Viral classification; polyphyletic or pseudo-monophyletic?
The recently approved concept of a viral species, like its predecessor, states that viral species are produced by divergent evolution; a species is now “a monophyletic group of viruses” and, earlier, “a replicating lineage”. However a feature of the ICTV’s Master Species List , that is cryptic and may confuse many, is that whereas the lineages that constitute Species and Genera are collections of viruses that share most of their genes, many viral Families and Orders share their genes with more than one Family or Order. Thus the Master Species List is arranged as a series of separate hierarchies, but whereas some are mostly ‘natural’, others are ‘artificial’; polyphyly masquerading as monophyly.
If, for example, a virus is stated to be from the Order Tymovirales, that information only reveals which gene family supplied its replicase, although if that virus was stated to be from the Tymoviridae or the Alphaflexiviridae, namely Families in the Order, that would be much more informative as two or more genes in the viruses of each Family are related, and are expressed in a range of shared phenotypic characters. Thus there is no informational gain from linking these two Families into an Order based on a single character. Similarly many species of the Caudovirales share no genes with other species of the Order, but have virions of similar shape, which presumably reflects their mode of infection, therefore it would be better that the formal name of this polphyletic group be abandoned, and for the traditional vernacular name ‘tailed phages’ to be used when required!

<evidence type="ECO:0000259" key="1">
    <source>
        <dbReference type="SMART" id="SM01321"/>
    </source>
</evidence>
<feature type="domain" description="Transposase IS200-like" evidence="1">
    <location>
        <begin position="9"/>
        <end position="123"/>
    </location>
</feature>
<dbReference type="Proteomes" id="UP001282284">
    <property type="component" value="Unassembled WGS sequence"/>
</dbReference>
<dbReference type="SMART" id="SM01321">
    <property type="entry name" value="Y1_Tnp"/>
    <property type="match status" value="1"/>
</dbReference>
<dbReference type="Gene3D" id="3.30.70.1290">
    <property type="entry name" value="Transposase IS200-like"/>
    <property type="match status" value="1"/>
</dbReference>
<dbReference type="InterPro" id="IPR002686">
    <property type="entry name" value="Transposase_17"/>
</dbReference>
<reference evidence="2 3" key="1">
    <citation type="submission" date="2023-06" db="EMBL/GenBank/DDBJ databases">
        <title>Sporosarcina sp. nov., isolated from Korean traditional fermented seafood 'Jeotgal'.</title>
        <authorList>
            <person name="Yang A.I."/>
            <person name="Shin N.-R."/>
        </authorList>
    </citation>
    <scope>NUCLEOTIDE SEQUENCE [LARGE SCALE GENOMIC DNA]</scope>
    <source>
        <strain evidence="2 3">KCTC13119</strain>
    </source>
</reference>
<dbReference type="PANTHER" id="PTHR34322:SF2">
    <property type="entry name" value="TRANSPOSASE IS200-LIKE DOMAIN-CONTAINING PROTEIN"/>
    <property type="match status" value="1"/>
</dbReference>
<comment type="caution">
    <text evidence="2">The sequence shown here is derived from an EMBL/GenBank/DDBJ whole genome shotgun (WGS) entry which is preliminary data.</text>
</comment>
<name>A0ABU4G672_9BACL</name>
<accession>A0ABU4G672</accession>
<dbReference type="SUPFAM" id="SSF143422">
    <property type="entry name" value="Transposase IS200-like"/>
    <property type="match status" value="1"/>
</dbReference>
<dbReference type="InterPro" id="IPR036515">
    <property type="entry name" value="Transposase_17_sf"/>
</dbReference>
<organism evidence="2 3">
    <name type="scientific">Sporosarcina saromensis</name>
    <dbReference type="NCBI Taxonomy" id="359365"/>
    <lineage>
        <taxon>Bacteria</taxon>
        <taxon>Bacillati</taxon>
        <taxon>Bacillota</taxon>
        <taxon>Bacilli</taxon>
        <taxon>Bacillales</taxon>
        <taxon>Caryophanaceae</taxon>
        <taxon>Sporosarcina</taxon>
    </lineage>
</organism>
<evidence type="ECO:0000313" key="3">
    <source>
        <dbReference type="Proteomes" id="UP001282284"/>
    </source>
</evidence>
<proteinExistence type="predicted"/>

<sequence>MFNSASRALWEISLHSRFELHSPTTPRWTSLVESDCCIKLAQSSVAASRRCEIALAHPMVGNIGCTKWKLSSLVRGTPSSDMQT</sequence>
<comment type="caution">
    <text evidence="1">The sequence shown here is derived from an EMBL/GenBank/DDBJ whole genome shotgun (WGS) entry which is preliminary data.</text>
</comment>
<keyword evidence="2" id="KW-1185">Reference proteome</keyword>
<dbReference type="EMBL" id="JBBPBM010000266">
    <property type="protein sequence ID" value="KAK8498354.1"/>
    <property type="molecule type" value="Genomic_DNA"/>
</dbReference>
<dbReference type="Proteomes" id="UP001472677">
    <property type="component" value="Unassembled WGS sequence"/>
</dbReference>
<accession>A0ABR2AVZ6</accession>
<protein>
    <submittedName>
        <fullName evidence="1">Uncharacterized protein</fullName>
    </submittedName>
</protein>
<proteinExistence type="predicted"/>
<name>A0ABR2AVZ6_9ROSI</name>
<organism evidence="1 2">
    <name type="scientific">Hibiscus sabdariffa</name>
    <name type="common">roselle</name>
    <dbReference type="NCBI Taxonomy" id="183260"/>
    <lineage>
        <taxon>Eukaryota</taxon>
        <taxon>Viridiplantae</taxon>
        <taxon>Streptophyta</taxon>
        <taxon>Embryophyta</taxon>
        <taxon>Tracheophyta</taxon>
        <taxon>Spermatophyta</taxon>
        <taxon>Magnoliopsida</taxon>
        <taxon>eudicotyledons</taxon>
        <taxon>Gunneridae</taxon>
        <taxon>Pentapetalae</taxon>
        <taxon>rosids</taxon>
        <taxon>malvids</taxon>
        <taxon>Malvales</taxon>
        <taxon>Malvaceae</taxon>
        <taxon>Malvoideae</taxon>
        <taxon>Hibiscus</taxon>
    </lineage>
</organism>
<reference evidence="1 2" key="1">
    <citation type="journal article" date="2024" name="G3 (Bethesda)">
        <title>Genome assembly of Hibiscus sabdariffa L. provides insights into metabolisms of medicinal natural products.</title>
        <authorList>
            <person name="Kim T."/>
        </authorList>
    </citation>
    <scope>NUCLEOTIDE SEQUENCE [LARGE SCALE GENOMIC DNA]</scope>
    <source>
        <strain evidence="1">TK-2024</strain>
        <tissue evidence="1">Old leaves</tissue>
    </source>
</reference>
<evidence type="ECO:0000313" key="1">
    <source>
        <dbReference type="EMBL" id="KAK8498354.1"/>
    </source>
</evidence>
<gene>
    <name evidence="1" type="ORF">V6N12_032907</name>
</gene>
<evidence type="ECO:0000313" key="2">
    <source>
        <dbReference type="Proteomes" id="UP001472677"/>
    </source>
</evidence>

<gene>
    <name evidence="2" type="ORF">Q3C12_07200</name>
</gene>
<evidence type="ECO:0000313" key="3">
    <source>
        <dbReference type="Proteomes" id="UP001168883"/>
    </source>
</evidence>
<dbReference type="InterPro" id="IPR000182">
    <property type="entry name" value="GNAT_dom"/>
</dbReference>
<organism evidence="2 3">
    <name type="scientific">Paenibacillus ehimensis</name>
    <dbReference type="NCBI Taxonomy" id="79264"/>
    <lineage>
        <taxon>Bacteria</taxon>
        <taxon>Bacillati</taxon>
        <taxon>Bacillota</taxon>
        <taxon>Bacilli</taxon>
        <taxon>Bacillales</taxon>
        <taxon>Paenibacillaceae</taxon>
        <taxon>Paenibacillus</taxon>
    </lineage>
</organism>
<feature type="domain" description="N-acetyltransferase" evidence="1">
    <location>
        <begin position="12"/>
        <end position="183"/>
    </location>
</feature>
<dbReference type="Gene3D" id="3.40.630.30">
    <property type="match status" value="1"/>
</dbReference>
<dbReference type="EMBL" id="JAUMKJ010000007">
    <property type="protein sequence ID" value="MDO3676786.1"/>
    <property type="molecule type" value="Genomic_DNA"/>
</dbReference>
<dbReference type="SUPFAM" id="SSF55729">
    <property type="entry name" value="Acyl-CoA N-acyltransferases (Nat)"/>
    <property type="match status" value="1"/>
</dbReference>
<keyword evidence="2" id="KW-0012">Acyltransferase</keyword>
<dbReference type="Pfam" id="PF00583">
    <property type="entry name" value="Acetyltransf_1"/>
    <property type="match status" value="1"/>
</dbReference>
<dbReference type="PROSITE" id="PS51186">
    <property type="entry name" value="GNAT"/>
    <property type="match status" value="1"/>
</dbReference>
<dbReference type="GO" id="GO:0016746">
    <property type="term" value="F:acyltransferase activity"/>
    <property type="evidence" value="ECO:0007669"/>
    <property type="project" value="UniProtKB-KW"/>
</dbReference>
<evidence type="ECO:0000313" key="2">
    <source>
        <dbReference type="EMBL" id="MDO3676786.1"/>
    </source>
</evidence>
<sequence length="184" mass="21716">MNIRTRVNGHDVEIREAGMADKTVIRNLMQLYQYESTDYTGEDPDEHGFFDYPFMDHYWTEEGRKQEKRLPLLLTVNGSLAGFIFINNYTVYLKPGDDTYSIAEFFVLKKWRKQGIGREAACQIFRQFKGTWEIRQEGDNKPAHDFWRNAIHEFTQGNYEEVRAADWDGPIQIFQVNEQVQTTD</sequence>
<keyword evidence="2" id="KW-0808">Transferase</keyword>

Conclusions; carpe diem
Firstly its Master Species List should be ‘spring-cleaned’. The only viruses to be given approved (italicized) names should be those formally linked with a single properly documented ‘type genomic sequence’. Others that have partial sequences should have the status of ‘tentative species’. All others should be removed from the list. In the 9th ICTV Report, for example, the genus Potyvirus had 143 approved species, yet only 53 of these were listed with NCBI Reference Sequence Accession Codes, and 16 had no sequence data. This change would indicate to a knowledgeable user the informational status of a taxonomic name, and give some idea of how fully the virus has been characterized. These sequences would also provide a series of agreed ‘datum points’ from which sequence relationships of other isolates and viruses could be measured.
Second the ICTV should only recognise and list taxa that are predominantly monophyletic and, where possible, this status should be based on sequence and structural comparisons of viral molecules. The ICTV could produce listings and phylograms, not only of viral species and higher monophyletic groupings of those species, but also lists and phylograms of the genes shared by different polyphyletic viral taxa and cellular organisms [17–19]. Listings of this sort would draw attention to the phylogenetic relationships of both the viruses and of their genes, and would therefore promote a wider understanding of the true polyphyletic origins of viruses.